Many genetic and environmental conditions contribute to cardiovascular disease and one major genetic risk factor is the APOE gene. The APOE gene encodes Apolipoprotein E (ApoE), a protein involved in the production, delivery, and utilization of cholesterol in the body. There are several different versions or alleles of the APOE gene, and the three most common alleles are known as e2, e3 and e4. Each of these alleles produce a slightly different version of the ApoE protein.
- e3: The most common allele worldwide and is viewed as the neutral allele, with no increased or decreased risk of cardiovascular disease
- e4: Associated with an increased risk of high LDL-cholesterol levels and atherosclerosis
- e2: Associated with lower LDL-cholesterol levels in the blood, but increased risk of high blood sugar and hyperlipoproteinemia type III, leading to a higher risk of cardiovascular disease
What are cardiovascular diseases?
Cardiovascular diseases (CVD) include heart attack and stroke, and maintaining normal cholesterol levels is essential for the prevention of CVD. LDL-cholesterol is often referred to as the “bad” cholesterol. It collects in the walls of your blood vessels, where it can cause blockages and scarring known as atherosclerosis. Increased LDL-cholesterol levels put you at greater risk for CVD.
Other contributing factors to CVD include elevated triglycerides (the main form of storage fat in our body) and high levels of other low-density lipoproteins (e.g. beta-very low-density lipoproteins). Hyperlipoproteinemia type III is one disease characterized by elevated triglycerides and beta-very low-density lipoproteins and is associated with an early onset of peripheral vascular disease and CVD.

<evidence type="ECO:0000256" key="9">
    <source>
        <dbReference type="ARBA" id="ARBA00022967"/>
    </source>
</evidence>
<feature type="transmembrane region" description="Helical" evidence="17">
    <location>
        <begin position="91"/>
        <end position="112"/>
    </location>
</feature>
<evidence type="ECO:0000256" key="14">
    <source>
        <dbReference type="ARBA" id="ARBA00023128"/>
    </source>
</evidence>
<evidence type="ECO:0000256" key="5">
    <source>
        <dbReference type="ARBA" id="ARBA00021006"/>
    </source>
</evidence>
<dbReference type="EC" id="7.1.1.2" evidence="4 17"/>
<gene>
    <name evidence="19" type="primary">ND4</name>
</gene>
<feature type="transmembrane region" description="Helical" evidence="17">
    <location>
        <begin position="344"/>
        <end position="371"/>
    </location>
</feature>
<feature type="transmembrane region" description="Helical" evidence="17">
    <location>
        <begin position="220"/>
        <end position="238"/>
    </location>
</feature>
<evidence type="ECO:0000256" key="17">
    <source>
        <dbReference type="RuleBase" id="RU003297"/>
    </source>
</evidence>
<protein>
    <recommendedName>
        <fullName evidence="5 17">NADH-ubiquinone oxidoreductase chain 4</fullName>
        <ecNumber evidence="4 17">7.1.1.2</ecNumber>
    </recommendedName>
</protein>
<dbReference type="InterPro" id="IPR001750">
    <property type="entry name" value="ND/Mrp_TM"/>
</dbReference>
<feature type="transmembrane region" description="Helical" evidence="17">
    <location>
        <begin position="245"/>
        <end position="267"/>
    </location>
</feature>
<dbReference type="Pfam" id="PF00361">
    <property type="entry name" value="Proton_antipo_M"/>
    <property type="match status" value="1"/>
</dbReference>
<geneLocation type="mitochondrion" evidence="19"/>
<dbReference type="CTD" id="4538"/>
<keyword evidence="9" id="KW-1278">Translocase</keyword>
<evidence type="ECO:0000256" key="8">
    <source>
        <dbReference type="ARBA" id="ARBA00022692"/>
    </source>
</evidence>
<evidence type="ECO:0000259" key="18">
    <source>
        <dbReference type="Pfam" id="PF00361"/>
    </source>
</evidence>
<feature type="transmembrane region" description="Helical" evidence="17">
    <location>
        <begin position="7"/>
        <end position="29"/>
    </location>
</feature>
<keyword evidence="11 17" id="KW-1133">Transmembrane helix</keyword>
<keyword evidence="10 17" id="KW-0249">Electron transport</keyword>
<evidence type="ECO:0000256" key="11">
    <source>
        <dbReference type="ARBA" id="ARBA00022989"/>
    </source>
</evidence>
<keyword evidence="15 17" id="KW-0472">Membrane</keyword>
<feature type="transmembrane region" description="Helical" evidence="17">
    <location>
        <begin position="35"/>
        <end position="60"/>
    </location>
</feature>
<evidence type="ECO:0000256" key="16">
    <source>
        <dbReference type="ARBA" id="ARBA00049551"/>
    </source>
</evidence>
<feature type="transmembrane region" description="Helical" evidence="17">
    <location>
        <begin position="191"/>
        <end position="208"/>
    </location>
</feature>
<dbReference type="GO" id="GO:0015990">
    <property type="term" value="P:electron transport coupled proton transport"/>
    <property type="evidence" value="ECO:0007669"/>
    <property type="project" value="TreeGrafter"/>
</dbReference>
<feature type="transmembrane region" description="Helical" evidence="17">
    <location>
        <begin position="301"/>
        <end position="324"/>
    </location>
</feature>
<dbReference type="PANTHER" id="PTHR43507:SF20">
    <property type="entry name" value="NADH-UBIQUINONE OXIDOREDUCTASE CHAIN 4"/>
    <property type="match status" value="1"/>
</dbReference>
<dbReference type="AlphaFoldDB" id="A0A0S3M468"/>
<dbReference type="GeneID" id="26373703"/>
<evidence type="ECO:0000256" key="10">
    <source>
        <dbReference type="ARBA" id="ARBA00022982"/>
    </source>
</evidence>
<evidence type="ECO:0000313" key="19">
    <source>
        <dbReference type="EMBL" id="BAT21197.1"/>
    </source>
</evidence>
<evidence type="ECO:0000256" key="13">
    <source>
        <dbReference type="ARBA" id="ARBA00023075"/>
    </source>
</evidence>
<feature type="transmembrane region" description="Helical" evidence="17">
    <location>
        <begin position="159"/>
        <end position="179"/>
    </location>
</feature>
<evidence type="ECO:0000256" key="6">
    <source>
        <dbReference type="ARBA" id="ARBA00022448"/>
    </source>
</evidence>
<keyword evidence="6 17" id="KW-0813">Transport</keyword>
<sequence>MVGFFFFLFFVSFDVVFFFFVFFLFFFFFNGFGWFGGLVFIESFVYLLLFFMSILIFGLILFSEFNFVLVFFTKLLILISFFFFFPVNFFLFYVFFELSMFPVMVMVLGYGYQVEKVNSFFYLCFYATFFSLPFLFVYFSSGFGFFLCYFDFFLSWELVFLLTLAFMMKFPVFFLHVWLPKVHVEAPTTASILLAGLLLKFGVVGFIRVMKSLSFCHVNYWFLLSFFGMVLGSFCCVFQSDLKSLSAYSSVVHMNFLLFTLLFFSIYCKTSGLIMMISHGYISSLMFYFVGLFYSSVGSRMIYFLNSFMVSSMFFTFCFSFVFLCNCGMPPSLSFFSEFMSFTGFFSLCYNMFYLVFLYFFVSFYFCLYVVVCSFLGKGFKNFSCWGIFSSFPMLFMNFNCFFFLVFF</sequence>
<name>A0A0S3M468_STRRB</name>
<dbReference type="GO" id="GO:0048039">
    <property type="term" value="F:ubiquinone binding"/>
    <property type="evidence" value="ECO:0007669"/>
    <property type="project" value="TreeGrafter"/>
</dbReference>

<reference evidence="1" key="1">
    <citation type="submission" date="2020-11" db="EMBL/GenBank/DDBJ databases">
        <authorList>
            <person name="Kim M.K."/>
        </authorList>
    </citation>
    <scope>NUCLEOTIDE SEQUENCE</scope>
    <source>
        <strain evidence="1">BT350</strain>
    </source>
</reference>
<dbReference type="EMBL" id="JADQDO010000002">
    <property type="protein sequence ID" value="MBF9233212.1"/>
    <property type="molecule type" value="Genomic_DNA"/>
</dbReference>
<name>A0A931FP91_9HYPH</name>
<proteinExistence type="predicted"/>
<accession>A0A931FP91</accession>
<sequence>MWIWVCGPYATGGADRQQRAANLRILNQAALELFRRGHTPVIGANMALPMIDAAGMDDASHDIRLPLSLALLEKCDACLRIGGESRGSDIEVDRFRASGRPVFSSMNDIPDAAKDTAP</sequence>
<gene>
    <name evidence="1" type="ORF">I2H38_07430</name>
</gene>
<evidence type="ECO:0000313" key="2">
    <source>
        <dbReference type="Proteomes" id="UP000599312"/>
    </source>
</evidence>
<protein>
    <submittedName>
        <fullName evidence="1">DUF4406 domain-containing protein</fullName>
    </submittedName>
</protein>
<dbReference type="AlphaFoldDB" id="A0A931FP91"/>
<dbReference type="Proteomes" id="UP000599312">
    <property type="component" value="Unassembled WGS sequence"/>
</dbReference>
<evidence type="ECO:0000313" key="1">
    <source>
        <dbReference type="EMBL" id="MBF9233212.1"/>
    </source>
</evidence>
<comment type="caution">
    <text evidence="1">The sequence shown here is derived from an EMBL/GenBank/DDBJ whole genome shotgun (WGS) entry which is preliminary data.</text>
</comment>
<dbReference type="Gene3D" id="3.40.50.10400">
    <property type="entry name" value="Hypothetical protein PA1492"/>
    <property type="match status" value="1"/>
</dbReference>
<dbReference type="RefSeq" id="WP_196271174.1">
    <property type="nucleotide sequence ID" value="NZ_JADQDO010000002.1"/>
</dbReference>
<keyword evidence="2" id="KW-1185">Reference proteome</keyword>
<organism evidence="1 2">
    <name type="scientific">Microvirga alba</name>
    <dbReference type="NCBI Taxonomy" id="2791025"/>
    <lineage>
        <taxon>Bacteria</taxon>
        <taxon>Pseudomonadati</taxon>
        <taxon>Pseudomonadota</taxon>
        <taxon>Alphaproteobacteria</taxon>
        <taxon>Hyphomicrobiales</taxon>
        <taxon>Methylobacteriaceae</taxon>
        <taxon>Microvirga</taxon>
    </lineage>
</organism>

How does your APOE genotype influence your risk of cardiovascular disease?
- Two copies of the e3 allele: Not at increased risk of CVD
- One e3 allele and one e2 allele: Not at increased risk of CVD
- Two copies of the e2 allele: Lower LDL-cholesterol but increased risk of hyperlipoproteinemia type III, which can contribute towards CVD
- One or two copies of the e4 allele: Elevated LDL-cholesterol and increased risk of CVD
How does your APOE genotype influence your response to diet and statins?
Different versions of the APOE gene will also affect how a person responds to diet and statins (cholesterol-lowering drugs). A low-fat diet is recommended for individuals with the e3/e4 and e4/e4 genotypes, as these individuals are not able to metabolize fats very effectively. These individuals do not respond very well to statins.
Individuals with the e2/e2 or e2/e3 genotype are able to metabolize fats more efficiently but have less effective metabolism of carbohydrates. These individuals have a better response to statins.
Four Easy Steps
Step 1: Order test kit online
Step 2: Collect DNA sample using a simple and painless mouth swab
Step 3: Mail samples to the lab in the provided return envelope
Step 4: Receive your results online
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